Beloved in Christ Jesus: Greetings in the name of the crucified, risen, and ascended King, our Lord Jesus Christ!
I write to you from Wittenberg, Germany, where Martin Luther began the Protestant Reformation 502 years ago by posting his 95 Theses on the doors of the Castle Church.
This month has seen an historic step in the life of the Anglican Communion. It was my privilege to be the chief consecrator, along with Co-consecrators, Archbishop Laurent Mbanda of the Anglican Church of Rwanda and Gafcon Vice-Chairman, and Archbishop Glenn Davies, the Archbishop of Sydney, as the Revd Jay Behan became the first bishop of the new diocese of the Church of Confessing Anglicans Aotearoa, New Zealand (CCAANZ) at a joyful ceremony in Christchurch New Zealand on 19th October in the presence of a congregation of 650 supporters, with 19 international leaders present and greetings from Anglican Primates around the world.
Archbishop Peter Jensen delivered a powerful sermon in which he reminded us that the Church must always align itself with the unchanging priorities of Jesus and his Kingdom. He said,
“What we are doing is only right if it is in obedience to the Lord Jesus Christ. We are to make disciples of all nations. This service is about Jesus and the gospel. We are not to become defensive and polemical but set to a grand task of preaching an authentic gospel to be preached throughout this land.”
We did not start a new Church in New Zealand. We simply did what we as confessing Anglicans have been doing since the Gafcon moment of 2008 became a movement; we are ensuring that faithful Anglicans can maintain a clear and certain witness to Jesus Christ in contexts where the existing Anglican leadership has effectively made orthodox biblical faith optional.
There are of course orthodox Anglicans in Aotearoa New Zealand who do not yet believe it is time to leave their traditional home. I admire the strenuous efforts of the CCAANZ leadership to try and preserve good relationships, but their overriding conviction is that the action they are taking is about ‘Not just us, not just now’.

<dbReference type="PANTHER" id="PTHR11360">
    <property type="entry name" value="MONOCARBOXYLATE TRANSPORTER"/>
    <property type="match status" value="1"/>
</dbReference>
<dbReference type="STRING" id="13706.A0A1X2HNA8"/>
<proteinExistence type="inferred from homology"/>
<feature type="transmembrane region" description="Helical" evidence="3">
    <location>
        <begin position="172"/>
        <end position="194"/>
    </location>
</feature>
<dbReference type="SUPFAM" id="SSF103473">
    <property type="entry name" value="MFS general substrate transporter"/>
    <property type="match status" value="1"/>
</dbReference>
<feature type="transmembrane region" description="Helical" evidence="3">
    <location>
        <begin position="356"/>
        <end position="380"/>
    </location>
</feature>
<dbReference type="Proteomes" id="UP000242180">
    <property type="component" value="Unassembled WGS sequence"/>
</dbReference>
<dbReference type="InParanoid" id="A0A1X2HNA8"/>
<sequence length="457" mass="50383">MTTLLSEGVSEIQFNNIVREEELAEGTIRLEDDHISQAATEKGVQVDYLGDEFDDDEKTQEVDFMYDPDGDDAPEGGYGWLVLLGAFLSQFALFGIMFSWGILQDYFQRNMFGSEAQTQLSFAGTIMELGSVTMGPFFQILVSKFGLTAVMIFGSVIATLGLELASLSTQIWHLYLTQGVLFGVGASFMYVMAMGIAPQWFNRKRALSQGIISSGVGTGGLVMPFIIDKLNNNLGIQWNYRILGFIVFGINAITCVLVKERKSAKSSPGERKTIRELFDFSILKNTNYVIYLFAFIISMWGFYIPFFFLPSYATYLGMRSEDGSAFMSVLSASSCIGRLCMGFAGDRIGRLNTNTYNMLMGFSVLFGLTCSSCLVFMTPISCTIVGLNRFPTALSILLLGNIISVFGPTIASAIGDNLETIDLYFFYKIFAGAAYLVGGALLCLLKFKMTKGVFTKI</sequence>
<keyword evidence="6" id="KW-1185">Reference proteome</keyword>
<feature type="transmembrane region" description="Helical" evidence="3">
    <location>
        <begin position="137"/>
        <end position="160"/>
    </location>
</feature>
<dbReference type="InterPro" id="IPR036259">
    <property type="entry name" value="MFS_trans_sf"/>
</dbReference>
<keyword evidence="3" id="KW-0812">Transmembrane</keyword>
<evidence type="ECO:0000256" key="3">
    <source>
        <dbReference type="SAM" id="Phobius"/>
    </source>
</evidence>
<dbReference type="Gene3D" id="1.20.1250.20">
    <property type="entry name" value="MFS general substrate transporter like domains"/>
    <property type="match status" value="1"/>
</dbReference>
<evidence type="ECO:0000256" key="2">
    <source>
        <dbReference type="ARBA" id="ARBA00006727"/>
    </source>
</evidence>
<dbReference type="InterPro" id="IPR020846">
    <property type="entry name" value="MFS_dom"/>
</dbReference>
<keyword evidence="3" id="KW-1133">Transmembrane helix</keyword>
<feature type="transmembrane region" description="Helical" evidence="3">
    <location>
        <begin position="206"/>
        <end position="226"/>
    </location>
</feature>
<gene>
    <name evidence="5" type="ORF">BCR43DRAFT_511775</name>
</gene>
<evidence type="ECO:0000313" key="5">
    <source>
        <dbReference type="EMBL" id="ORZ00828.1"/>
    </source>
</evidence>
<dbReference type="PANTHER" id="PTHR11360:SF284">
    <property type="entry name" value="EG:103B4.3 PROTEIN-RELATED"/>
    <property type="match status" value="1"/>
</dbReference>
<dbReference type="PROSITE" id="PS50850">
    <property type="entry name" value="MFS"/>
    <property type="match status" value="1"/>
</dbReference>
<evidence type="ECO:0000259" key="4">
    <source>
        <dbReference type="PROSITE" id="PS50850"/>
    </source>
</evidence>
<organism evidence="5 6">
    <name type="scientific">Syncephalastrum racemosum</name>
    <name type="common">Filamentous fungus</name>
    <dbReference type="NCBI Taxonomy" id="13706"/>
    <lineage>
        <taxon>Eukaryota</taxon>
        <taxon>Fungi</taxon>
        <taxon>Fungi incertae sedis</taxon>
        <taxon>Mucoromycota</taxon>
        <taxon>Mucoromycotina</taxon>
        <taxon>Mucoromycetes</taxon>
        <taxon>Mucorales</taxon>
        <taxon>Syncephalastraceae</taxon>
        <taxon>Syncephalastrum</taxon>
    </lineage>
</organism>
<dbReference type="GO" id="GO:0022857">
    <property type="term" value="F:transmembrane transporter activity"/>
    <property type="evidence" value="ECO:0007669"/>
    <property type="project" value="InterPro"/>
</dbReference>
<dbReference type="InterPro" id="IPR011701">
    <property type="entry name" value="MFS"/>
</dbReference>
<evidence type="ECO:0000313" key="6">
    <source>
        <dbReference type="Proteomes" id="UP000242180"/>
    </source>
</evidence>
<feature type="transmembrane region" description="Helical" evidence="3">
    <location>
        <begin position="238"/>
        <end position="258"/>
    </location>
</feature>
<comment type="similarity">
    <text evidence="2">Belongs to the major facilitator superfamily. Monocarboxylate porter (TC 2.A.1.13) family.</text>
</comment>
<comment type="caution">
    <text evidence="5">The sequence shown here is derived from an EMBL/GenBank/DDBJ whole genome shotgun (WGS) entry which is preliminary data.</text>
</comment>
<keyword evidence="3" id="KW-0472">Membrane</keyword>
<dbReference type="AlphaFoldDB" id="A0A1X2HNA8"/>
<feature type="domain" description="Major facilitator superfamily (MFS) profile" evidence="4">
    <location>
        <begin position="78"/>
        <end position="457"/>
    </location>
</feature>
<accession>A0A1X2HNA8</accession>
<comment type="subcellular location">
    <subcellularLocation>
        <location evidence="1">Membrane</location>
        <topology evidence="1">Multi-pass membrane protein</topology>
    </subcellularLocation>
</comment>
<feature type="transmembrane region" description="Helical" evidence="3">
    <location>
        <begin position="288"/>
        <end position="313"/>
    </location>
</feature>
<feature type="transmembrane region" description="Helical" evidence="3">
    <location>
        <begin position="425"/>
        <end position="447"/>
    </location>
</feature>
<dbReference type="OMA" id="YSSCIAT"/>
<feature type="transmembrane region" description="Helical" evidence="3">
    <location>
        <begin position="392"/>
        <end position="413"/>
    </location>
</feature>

They are convinced that ‘not just us’ means they must look beyond their own immediate parish context to address the shift that has taken place in the wider church. And that this is ‘not just now’; we only have to look at North America and the UK to see that that once the process becomes established, the secular captivity of the Church proceeds relentlessly, and it is only wise to be prepared. Although currently only 12 parishes, it must surely be only be a matter of time before the Canterbury recognised Anglicans in New Zealand follow the example of other liberal provinces by officially changing their canons to permit same sex marriage. CCAANZ is now the future of faithful Anglican witness in New Zealand.
Indeed, the wisdom of ‘not just now’ has already been illustrated by what can only be described as an intemperate attack on the newly formed CCAANZ by Archbishops Donald Tamihere and Philip Richardson who have issued a statement in which they protest about ‘boundary crossing bishops and their alleged ‘disrespect for the normal protocols of the Anglican Communion and the lack of courtesy shown to our church’. Here we see a leadership which is quick to protest when it feels that ecclesiastical geographical boundaries are being set aside, but happily condones the breaching of God’s clear moral boundaries taught in Scripture and by the Church for two millennia.
The collect for today, the Feast of Ss Simon & Jude, Apostles, gives us the perspective of the Church through the ages as we pray:
Almighty God, who built your Church upon the foundation of the apostles and prophets, with Jesus Christ as the chief cornerstone; so join us together in unity of spirit by their doctrine, that we may be a holy temple acceptable to you; through Jesus Christ your Son our Lord, who is alive and reigns with you, in the unity of the Holy Spirit, one God, now and for ever. Amen.
This is a prayer that takes us to the heart of the Gafcon movement and true Anglicanism because we find our unity first and foremost in the apostles’ doctrine. When this is abandoned, there is nothing to fall back on except appeals to protocol and ultimately, as we have seen in North and South America, litigation. This is a question which faces the whole Anglican Communion as bishops have to decide if they will attend Lambeth 2020. With the presence in good standing of four bishops in same-sex unions, it legitimizes and normalizes unbiblical marriage and will reshape the Canterbury Communion as a fellowship of churches bound simply by protocol and no longer by the Apostolic Faith.
Let us remember to pray for the renewal and revival of the Anglican Communion so that Christ may be faithfully proclaimed to our nations in the power of the Holy Spirit with a return to adherence to the teaching of Holy Scripture.
Your brother in Jesus Christ,
The Most Rev. Dr. Foley Beach
Archbishop and Primate, Anglican Church in North America
Chairman, Gafcon Primates Council